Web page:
Colorado State University is one of our nation’s leading research universities with world-class research in infectious disease, atmospheric science, clean energy technologies, and environmental science. It was founded in 1870 as the Colorado Agricultural College, six years before the Colorado Territory became a state. Colorado State is a land-grant institution and a Carnegie Doctoral/Research University-Extensive.
Colorado State University is a “university of choice” for Colorado residents – 30% of all of Colorado’s science, math, engineering and technology majors pursue degrees at CSU. In addition to its excellent programs in those areas, CSU offers among the very best professional programs in the United States in veterinary medicine, occupational therapy, journalism, agriculture and construction management. Colorado State faculty are researching and tackling critical global issues, such as the reemergence of tuberculosis, air pollution in Asian cities, severe weather forecasting, nutrition and wellness, and bioterrorism. CSU’s faculty provides an enriched student learning experience by offering laboratory and field experiences from a major research university. This approach – combining the intellectual experience of the classroom with the practical experience of the field and laboratory – is based on the land-grant philosophy.
Colorado State’s Student Leadership, Involvement and Community Engagement office hosts some of the strongest community-service programs in the country, allowing more than 6,000 students to participate in the university’s proud tradition of public outreach. CSU faculty played a significant role in the founding of the Peace Corps, and CSU remains one of the primary sources of Peace Corps volunteers today.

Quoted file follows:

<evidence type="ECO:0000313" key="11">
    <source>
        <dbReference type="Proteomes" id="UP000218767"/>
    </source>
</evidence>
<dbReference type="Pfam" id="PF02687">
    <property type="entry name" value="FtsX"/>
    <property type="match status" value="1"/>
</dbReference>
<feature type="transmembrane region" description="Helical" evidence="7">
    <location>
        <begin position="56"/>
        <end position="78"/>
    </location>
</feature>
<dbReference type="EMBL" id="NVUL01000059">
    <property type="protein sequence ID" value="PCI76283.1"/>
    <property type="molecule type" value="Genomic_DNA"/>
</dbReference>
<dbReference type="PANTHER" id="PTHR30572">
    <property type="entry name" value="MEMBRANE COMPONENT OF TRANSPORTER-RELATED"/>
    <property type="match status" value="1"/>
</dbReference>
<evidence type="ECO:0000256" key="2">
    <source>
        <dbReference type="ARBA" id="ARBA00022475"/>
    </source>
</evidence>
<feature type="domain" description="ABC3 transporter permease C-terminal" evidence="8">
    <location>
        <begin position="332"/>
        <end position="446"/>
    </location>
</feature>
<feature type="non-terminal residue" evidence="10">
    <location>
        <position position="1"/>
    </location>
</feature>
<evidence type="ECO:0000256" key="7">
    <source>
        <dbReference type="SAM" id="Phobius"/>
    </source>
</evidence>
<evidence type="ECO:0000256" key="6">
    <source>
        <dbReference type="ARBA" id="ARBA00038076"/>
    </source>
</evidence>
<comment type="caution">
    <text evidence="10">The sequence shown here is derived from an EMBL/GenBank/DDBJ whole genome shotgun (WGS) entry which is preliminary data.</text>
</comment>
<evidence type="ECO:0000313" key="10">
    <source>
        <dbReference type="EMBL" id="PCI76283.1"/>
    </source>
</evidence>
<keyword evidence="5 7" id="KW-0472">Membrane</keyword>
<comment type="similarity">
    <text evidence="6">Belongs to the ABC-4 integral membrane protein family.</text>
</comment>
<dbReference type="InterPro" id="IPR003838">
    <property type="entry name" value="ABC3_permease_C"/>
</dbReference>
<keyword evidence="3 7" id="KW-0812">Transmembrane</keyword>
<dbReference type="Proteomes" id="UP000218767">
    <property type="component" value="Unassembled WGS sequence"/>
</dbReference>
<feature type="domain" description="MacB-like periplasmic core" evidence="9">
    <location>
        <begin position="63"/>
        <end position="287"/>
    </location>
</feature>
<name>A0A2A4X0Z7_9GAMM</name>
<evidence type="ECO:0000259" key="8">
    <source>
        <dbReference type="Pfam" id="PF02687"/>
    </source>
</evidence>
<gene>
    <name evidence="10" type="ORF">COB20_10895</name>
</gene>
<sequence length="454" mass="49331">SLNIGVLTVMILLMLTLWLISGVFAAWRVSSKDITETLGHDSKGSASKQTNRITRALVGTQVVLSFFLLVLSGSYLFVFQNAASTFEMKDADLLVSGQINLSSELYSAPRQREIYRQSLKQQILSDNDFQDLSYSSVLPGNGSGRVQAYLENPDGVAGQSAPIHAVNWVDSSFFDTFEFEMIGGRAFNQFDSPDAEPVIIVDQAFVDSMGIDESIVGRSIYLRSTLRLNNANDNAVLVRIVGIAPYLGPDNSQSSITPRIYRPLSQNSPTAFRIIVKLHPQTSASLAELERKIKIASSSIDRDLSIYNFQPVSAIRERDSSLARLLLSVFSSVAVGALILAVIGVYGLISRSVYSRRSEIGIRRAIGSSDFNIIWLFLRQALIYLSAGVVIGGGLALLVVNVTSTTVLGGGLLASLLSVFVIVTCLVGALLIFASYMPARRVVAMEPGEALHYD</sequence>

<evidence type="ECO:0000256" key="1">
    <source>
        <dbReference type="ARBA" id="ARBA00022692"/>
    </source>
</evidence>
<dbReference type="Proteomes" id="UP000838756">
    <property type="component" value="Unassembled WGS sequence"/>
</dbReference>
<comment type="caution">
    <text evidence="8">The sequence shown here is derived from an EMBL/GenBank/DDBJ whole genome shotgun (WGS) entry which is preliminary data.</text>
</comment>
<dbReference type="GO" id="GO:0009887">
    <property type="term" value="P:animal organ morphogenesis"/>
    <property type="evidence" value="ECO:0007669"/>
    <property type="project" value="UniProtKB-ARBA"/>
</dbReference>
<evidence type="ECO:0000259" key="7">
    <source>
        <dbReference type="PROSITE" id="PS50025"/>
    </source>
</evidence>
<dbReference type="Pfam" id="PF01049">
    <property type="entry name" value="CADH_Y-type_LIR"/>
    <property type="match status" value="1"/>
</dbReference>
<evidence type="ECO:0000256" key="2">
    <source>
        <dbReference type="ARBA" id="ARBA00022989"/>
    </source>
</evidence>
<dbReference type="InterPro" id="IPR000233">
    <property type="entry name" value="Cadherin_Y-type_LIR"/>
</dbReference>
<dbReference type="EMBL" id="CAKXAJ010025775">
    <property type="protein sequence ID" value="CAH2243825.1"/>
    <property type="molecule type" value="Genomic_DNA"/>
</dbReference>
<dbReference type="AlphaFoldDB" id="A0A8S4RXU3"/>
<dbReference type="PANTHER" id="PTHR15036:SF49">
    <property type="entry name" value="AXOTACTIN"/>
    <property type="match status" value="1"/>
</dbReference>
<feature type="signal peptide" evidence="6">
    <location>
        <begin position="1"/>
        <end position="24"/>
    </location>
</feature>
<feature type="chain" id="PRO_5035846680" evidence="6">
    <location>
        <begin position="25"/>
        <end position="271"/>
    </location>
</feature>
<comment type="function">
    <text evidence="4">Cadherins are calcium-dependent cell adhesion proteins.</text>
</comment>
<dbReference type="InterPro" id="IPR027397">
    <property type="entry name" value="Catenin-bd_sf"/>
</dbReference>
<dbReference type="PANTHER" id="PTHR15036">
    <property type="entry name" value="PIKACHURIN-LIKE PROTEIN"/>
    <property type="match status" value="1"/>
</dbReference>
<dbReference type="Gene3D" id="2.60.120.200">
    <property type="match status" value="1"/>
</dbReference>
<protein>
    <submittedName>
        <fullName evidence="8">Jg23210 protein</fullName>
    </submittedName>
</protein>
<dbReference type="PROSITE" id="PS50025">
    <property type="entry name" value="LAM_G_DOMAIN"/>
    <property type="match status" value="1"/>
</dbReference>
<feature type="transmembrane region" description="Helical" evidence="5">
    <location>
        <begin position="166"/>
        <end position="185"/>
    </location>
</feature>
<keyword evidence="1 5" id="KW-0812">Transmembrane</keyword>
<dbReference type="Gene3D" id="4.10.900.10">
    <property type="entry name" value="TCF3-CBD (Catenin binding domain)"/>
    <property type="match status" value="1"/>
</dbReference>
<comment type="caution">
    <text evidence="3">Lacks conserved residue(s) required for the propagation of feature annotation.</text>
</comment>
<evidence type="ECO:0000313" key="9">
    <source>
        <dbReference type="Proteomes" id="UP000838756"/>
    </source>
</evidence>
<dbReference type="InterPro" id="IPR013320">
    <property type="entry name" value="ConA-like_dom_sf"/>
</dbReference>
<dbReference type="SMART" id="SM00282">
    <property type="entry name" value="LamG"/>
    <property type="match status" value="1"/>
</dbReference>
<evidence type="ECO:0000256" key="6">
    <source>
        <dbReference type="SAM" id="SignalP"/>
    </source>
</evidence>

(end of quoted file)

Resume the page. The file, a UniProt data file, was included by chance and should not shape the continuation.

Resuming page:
Colorado State is ranked in the top tier of universities in U.S. News and World Report’s rankings of “America’s Best Colleges and Universities,” while Kiplinger’s Personal Finance Magazine named CSU one of the top public universities in the United States in terms of educational quality and affordability. For more information on Colorado State University, please visit http://www.colostate.edu.
Fort Collins is a city that has garnered an array of honors:
- One of the Top 10 Best College Towns: Small-Sized Cities Category, USA Today– September 2010
- One of the top six ‘Smarter Cities’ for Energy: Natural Resources Defense Council, (population 100,000-249,999)– August 2010
- 6th Best Place to Live in the Nation: Money Magazine– July 2010
- One of the Most Underrated Cities in the West: com– June 2010